Monday, August 4, 2014

The Ultimate New Daisy Girl Scout Leader Checklist

Daisy Girl Scout leader checklist
Photo from

Congratulations! You have signed up to be a new Daisy Girl Scout leader and you are excited and nervous to get started.  While the first year is a learning curve, you can avoid some newbie mistakes by talking to your co-leader about the following topics.  Be sure to put everything in writing and send it to all of the parents in your troop so you have a paper trail and no misunderstandings.

Sibling Policy 

There is a very strong likelihood that some of the girls in your troop will have siblings both younger and/or older. What should you do with them?  In this blog post, I go into a lot of detail about this issue.  What you permit now lays the groundwork for the future, and once you start with one way, it is hard to undo later down the road.


In the beginning, your need for items is small.  There are so many things that you can do for practically nothing! Crafts from recycled materials, free field trips to the police station or to the firehouse, you can definitely get by with little during your first year.

Dues should pay for petals and fun patches, and any craft materials you will be using.

How much in dues you collect depends on the makeup of your group.  One check at the beginning of the year should cover your expenses.  I always asked for $25 during the Daisy years, and increased the amount to $30 for Brownies.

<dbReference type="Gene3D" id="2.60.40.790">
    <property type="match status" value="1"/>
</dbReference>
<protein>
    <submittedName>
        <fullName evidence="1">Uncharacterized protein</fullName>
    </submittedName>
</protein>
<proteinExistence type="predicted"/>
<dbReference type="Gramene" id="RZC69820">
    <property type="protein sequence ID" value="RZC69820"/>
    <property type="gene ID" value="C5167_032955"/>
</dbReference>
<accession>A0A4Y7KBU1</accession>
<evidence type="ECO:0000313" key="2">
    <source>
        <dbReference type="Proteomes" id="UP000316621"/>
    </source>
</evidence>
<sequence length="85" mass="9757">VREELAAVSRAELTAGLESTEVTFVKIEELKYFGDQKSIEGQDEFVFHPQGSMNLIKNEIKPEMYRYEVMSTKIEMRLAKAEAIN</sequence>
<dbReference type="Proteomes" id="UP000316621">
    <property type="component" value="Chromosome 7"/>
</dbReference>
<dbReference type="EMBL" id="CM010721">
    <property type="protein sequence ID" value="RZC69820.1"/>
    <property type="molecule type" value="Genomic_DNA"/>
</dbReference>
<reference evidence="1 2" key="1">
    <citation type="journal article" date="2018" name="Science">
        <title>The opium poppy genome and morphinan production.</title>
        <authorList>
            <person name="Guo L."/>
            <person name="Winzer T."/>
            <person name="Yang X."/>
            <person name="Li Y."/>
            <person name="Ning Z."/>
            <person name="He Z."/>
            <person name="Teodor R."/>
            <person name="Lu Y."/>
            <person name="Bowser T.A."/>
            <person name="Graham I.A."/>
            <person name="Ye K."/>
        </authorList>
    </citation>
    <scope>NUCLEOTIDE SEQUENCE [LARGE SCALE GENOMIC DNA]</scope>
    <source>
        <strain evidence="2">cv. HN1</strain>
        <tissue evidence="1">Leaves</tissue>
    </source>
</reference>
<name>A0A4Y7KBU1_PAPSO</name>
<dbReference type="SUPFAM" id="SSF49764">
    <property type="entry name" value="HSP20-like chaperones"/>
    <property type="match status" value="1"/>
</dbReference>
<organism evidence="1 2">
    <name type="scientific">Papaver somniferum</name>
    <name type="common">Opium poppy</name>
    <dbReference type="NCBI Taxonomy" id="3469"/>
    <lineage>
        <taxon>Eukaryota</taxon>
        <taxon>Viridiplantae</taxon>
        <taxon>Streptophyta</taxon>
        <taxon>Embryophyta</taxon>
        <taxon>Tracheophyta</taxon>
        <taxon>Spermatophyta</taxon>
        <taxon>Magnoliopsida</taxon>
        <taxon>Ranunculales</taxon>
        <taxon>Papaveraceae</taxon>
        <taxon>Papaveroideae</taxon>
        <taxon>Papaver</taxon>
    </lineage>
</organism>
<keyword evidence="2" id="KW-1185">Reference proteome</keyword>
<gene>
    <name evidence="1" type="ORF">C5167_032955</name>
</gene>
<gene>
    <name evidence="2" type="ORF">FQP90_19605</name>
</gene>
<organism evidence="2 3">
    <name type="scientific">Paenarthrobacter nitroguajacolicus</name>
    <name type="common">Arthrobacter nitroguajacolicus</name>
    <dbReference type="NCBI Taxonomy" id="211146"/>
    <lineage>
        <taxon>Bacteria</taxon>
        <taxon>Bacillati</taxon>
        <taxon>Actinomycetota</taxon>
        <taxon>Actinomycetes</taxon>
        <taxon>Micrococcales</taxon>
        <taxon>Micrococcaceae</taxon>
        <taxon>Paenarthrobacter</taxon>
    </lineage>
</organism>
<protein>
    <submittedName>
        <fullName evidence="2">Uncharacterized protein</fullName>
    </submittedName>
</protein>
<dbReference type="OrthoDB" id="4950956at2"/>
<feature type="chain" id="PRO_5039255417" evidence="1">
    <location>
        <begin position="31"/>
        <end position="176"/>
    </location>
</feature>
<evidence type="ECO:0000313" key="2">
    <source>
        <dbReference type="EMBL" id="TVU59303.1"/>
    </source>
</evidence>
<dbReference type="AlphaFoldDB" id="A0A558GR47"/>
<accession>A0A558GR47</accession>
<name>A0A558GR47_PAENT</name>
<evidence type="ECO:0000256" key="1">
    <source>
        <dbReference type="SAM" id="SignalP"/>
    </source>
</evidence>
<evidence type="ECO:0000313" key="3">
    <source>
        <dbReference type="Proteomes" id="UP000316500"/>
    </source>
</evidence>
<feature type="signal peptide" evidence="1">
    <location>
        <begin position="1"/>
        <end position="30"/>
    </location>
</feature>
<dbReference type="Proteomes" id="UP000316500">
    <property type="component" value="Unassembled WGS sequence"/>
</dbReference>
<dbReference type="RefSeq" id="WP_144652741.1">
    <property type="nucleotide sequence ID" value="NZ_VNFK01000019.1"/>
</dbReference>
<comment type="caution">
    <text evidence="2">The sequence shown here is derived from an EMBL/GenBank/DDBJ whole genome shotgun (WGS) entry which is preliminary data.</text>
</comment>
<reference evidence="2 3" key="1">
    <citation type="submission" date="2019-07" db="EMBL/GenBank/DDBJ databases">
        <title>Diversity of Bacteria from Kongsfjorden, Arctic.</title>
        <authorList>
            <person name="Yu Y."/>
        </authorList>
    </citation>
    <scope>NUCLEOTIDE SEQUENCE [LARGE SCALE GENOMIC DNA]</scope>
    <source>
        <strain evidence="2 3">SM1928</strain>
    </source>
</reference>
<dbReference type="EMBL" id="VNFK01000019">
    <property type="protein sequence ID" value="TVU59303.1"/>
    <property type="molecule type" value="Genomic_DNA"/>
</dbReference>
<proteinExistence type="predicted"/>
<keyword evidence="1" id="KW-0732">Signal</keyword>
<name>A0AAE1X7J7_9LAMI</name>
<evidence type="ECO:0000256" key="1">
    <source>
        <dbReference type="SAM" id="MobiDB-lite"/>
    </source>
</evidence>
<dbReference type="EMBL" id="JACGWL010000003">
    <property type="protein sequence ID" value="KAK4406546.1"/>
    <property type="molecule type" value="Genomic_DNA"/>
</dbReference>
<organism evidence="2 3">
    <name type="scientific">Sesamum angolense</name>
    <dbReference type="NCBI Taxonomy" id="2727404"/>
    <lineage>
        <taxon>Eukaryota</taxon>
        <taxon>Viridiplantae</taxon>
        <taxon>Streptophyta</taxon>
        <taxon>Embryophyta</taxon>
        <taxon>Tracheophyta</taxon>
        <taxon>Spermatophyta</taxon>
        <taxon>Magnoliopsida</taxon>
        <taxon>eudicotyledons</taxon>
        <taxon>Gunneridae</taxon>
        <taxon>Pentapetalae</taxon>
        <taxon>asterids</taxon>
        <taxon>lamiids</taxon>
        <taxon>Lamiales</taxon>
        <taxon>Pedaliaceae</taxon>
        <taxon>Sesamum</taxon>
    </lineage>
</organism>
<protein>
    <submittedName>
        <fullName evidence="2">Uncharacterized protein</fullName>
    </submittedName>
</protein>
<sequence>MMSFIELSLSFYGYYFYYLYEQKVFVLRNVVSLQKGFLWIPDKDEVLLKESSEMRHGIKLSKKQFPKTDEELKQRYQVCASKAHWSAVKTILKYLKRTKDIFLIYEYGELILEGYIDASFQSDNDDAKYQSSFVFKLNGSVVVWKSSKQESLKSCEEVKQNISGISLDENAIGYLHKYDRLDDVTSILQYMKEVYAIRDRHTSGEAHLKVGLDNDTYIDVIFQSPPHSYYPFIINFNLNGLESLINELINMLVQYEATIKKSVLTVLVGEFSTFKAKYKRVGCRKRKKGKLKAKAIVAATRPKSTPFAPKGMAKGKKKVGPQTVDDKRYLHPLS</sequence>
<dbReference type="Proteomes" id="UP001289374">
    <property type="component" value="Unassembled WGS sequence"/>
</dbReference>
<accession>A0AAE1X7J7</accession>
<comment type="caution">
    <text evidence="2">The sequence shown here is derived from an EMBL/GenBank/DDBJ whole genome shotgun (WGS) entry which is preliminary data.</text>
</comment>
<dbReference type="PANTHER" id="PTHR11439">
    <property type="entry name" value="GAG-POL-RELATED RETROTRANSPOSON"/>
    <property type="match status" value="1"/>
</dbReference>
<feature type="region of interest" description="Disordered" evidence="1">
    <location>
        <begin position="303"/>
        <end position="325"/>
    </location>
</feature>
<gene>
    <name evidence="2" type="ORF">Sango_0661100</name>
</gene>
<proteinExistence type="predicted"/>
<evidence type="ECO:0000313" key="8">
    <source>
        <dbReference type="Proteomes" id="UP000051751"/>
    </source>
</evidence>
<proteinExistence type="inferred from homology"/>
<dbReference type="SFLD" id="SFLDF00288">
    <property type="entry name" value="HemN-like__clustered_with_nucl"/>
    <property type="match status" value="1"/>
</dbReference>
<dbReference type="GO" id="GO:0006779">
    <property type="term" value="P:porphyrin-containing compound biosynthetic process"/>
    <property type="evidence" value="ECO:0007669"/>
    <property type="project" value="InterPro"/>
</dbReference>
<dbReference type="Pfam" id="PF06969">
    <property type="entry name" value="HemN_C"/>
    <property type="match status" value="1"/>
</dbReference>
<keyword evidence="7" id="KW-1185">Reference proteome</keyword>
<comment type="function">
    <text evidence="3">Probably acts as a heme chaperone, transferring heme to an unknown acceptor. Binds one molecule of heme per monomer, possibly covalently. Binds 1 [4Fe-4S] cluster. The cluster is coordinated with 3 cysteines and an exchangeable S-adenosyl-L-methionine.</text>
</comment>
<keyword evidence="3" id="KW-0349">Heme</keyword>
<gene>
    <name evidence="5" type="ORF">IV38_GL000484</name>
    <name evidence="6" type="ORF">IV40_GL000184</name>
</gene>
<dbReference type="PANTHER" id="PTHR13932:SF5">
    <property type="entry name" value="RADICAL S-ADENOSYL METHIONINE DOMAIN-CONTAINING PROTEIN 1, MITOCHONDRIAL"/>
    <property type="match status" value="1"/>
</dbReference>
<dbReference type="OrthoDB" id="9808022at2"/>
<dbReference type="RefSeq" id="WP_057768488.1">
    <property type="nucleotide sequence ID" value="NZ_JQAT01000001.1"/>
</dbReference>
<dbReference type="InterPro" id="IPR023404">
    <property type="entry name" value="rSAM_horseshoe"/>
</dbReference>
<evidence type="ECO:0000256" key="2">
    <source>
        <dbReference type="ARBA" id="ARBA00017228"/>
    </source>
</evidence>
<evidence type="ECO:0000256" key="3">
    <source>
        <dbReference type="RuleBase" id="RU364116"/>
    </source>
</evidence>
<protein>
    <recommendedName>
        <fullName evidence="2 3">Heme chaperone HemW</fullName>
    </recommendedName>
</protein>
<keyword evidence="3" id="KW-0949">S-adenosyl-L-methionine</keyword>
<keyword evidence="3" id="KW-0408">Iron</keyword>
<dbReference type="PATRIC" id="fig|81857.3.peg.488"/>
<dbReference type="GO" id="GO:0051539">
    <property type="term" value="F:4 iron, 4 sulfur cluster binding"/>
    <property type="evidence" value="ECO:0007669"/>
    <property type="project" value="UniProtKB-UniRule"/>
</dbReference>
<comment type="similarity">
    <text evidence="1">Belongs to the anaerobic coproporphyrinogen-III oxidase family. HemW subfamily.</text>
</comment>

Whatever you do, do not ask for weekly dues. This creates more work for you. What happens if a girl misses a week because her parents forgot?  What is the policy if she is sick and misses a meeting? 

One check for dues, one trip to the bank and you are done.  You can budget better knowing how much you have to spend at the beginning of the year.


What kind of uniform do you want the girls to have?  It does not matter if the girls wear a vest or a tunic-let them choose what they want to wear.  That is all that is required. My girls wore a white shirt and jeans as well, just because they all had these things in their closet already and they looked so darn cute!
I have always been a firm believer in parents buying the uniforms for the girls. Why?  Because if a girl decides not to return for your troop or to Girl Scouts, you are out the money you give them for the uniform.  If a parent buys it, they are out the money. 

Snacks at Meetings

Should you serve snacks at meetings?  I wrote about this in detail on my main Girl Scout blog.  You can read about it here.

Drop Off and Pick Up Times
Photo from

Having parents come on time so you can get the meeting started is imperative.  It is not fair to make the girl who arrived on time wait for the others.  Having a “sponge activity” (something easy to do that relates to what the meeting is about) for the early arrivals keeps the girls engaged and out of trouble.

If a meeting is supposed to begin at 6:30, that is when you start it!  Do not wait because you are teaching the parents that it is okay to be late and that your time is not valuable.

Prompt pick up times are also a must. You have a life as well, and you need to leave and get home to your family.

You need to have a written policy that is signed by the parents so that they know you mean business.  I am not talking about the parent who was late only once, but someone who is habitually late. You need to have an action plan for this parent.

I hope this checklist gets you on the road to fun and productive meetings!

No comments:

Post a Comment